Rainforests are forests that are characterized by high rainfall, with definitions based on a minimum normal annual rainfall of 1750-2000 mm (68-78 inches). The monsoon trough - alternatively known as the intertropical convergence zone - plays a significant role in creating the climatic conditions necessary for the Earth's tropical rainforests.
Around 40% to 75% of all biotic species are indigenous to the rainforests. In fact it has been estimated that there may be many millions of species of plants, insects and microorganisms still undiscovered in tropical rainforests. Tropical rainforests have been called the 'Jewels of the Earth' and the 'World's Largest Pharmacy'. Why? Because over one quarter of natural medicines have been discovered here.
Rainforests are also responsible for 28% of the world's oxygen turnover, sometimes misnamed oxygen production, processing it through photosynthesis from carbon dioxide and consuming it through respiration.
Fungi are also very common in rainforest areas as they can feed on the decomposing remains of plants and animals. Many rainforest species are rapidly disappearing due to deforestation, habitat loss and pollution of the atmosphere.
The undergrowth in a rainforest is restricted in many areas by the poor penetration of sunlight to ground level. This makes it easy to walk through an undisturbed, mature rainforest. If the leaf canopy is destroyed or thinned, the ground beneath is soon colonized by a dense, tangled growth of vines, shrubs and small trees.
WHAT IS THE RAIN FOREST MADE UP OF?
A tropical rainforest is typically divided into four main layers, each with different plants and animals adapted for life in that particular area. These layers are as follows:
1. The Emergent layer
The emergent layer contains a small number of very large trees called emergents, which grow above the general canopy, reaching heights of 45–55 m, although on occasion a few species will grow to 70–80 m tall. They need to be able to withstand the hot temperatures and strong winds that occur above the canopy in some areas. Eagles, butterflies, bats and certain monkeys inhabit this layer.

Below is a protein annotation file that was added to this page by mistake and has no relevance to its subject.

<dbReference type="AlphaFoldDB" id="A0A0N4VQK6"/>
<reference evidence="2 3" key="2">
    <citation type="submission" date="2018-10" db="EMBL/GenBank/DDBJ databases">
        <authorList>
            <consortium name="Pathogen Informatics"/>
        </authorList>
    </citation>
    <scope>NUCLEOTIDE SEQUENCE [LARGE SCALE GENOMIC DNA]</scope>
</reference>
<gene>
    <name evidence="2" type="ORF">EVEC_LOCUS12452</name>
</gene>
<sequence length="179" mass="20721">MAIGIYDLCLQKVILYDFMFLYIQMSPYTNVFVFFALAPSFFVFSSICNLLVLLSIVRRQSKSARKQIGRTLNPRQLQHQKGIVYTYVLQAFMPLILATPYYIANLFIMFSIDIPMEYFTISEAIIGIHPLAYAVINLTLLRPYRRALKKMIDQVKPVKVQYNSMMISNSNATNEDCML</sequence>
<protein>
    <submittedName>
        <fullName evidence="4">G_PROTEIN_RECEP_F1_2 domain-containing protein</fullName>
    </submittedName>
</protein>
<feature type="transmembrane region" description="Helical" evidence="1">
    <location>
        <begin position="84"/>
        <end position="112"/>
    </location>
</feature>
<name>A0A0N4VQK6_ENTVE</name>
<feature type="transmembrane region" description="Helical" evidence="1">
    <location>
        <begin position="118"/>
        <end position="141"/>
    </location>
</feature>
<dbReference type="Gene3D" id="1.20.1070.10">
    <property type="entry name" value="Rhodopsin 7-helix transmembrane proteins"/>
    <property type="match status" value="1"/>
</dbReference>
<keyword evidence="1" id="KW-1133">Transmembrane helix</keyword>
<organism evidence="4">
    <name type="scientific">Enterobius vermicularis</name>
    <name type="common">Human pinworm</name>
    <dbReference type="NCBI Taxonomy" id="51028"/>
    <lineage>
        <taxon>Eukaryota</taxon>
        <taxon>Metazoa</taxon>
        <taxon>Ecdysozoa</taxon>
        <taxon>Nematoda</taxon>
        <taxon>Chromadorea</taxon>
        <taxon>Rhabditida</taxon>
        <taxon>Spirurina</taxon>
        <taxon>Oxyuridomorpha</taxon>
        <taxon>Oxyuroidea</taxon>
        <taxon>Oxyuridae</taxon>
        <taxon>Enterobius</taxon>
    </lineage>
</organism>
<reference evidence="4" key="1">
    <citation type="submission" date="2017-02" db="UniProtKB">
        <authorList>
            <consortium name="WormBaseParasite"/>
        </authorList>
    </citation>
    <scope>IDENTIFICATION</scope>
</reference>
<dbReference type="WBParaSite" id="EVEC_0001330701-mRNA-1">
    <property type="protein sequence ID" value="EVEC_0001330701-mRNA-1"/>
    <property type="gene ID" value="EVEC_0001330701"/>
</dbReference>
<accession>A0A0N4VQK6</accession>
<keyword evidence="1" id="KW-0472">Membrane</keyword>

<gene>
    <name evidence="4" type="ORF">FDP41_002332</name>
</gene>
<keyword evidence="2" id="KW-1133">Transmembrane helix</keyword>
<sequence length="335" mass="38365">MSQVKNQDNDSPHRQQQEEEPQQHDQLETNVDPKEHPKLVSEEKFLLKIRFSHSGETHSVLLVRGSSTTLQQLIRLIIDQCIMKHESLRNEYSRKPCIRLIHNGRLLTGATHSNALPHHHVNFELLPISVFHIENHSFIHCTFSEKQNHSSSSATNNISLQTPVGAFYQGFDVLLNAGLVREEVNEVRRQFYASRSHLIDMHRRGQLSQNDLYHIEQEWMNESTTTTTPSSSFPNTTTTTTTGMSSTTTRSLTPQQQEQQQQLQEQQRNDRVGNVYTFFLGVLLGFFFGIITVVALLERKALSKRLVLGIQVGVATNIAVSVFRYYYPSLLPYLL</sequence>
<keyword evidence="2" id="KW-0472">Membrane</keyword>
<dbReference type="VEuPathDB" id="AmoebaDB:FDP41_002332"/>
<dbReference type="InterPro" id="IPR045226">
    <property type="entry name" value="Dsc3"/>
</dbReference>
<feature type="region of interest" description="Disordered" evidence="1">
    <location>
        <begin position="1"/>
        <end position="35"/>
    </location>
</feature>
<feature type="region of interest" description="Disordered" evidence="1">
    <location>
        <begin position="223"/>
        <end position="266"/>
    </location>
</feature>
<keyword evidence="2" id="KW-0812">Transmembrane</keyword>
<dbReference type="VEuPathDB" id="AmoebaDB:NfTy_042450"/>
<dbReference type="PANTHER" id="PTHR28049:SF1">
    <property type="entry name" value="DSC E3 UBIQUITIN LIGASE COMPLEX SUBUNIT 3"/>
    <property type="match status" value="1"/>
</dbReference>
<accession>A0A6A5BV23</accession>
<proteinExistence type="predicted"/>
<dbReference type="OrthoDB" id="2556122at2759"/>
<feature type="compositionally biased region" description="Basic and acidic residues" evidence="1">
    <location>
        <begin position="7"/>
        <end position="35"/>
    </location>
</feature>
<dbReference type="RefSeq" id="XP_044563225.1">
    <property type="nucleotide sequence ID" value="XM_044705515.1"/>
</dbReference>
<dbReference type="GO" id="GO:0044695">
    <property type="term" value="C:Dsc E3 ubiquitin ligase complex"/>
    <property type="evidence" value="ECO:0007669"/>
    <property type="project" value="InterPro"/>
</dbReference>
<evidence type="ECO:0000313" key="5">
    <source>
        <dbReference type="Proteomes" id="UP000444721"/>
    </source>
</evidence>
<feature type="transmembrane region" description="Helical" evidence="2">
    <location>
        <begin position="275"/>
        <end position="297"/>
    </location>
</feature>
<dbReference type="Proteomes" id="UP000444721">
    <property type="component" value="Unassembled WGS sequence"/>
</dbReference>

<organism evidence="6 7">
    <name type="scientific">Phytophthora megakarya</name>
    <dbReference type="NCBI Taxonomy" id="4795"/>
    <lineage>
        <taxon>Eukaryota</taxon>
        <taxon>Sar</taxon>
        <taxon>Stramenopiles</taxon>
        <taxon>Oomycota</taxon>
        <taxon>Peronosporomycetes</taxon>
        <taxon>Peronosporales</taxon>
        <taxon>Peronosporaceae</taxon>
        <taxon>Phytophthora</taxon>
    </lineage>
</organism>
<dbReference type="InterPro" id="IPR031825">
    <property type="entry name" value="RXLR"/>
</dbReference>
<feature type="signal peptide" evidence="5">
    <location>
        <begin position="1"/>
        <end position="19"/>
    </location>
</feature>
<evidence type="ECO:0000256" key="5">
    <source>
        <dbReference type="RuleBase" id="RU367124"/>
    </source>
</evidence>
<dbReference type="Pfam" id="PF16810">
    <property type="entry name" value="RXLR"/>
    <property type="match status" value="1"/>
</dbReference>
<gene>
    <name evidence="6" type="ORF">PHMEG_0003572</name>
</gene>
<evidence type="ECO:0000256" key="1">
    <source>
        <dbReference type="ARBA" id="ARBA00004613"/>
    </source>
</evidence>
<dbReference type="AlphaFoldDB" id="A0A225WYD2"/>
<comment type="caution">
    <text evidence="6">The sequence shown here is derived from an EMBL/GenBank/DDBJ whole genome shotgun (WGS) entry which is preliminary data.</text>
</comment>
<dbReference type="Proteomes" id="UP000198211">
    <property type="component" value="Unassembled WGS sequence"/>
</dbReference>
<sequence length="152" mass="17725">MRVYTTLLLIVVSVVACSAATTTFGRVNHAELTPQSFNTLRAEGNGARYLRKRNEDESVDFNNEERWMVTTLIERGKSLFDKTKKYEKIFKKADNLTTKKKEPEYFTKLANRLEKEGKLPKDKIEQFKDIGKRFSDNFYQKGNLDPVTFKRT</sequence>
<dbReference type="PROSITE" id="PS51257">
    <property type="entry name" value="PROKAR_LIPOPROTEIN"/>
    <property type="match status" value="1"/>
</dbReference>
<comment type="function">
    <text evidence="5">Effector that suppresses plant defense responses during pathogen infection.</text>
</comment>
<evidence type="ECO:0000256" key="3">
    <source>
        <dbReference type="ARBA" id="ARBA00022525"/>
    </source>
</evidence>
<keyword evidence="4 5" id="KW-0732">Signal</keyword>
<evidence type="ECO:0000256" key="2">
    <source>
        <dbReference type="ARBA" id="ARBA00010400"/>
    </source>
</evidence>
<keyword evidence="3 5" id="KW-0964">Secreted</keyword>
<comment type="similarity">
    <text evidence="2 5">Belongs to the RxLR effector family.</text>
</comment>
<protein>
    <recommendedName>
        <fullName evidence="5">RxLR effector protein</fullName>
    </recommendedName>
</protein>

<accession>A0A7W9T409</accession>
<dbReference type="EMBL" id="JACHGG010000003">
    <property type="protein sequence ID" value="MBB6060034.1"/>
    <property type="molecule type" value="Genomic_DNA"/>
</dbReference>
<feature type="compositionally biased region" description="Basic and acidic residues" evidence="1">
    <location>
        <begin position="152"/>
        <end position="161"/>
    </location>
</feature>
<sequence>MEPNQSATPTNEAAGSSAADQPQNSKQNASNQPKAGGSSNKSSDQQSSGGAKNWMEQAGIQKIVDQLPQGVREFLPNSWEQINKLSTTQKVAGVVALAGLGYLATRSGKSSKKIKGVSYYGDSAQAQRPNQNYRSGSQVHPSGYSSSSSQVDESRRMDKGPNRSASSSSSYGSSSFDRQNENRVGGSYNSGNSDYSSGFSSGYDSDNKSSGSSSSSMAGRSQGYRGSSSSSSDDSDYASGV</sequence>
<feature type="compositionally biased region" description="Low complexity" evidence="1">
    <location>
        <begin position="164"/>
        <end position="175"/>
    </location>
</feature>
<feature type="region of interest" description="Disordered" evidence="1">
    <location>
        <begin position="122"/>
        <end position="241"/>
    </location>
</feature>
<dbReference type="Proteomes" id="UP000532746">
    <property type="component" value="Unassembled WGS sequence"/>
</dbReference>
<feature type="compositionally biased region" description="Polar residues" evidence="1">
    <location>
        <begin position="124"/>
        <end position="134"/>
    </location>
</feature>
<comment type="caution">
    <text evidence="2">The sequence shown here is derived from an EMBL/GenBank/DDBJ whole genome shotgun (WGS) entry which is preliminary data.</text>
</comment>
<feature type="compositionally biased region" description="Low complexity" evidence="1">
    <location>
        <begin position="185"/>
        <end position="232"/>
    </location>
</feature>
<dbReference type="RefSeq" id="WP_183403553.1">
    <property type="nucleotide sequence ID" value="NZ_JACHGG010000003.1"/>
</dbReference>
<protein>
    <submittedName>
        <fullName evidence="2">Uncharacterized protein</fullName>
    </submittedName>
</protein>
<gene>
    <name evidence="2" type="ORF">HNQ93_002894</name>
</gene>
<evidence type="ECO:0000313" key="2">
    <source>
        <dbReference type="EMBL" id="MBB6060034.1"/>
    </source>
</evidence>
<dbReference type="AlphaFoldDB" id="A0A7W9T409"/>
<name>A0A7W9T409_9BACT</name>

2. The Canopy layer
The canopy layer contains the majority of the largest trees, typically 30–45 m tall. The densest areas of biodiversity are found in the forest canopy, a more or less continuous cover of foliage formed by adjacent treetops. The canopy, by some estimates, is home to 50 percent of all plant species, suggesting that perhaps half of all life on Earth could be found there. Epiphytic plants attach to trunks and branches, and obtain water and minerals from rain and debris that collects on the supporting plants. The fauna is similar to that found in the emergent layer, but more diverse.
A quarter of all insect species are believed to exist in the rainforest canopy. Scientists have long suspected the richness of the canopy as a habitat, but have only recently developed practical methods of exploring it.
3. Understorey or undercanopy layer
Many seedlings that will grow to the canopy level are present in the understorey. Only about 5% of the sunlight shining on the rainforest canopy reaches the understorey. This layer can be called a shrub layer, although the shrub layer may also be considered a separate layer.
4. Forest floor or shrub layer
The forest floor, the bottom-most layer, receives only 2% of the sunlight. Only plants adapted to low light can grow in this region. Away from riverbanks, swamps and clearings, where dense undergrowth is found, the forest floor is relatively clear of vegetation because of the low sunlight penetration. It also contains decaying plant and animal matter, which disappears quickly, because the warm, humid conditions promote rapid decay. Many forms of fungi growing here help decay the animal and plant waste.
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Based on an article by http://en.wikipedia.org/wiki/Rainforest
Photo care of http://article.wn.com/view/2009/02/13/Government_to_tap_Brazils_agriculture_expertise/ and
http://www.geography.learnontheinternet.co.uk/topics/rainforest.html and http://amazonrainforestanimalsfacts.blogspot.com/ and http://true-wildlife.blogspot.com/2011/02/chameleon.html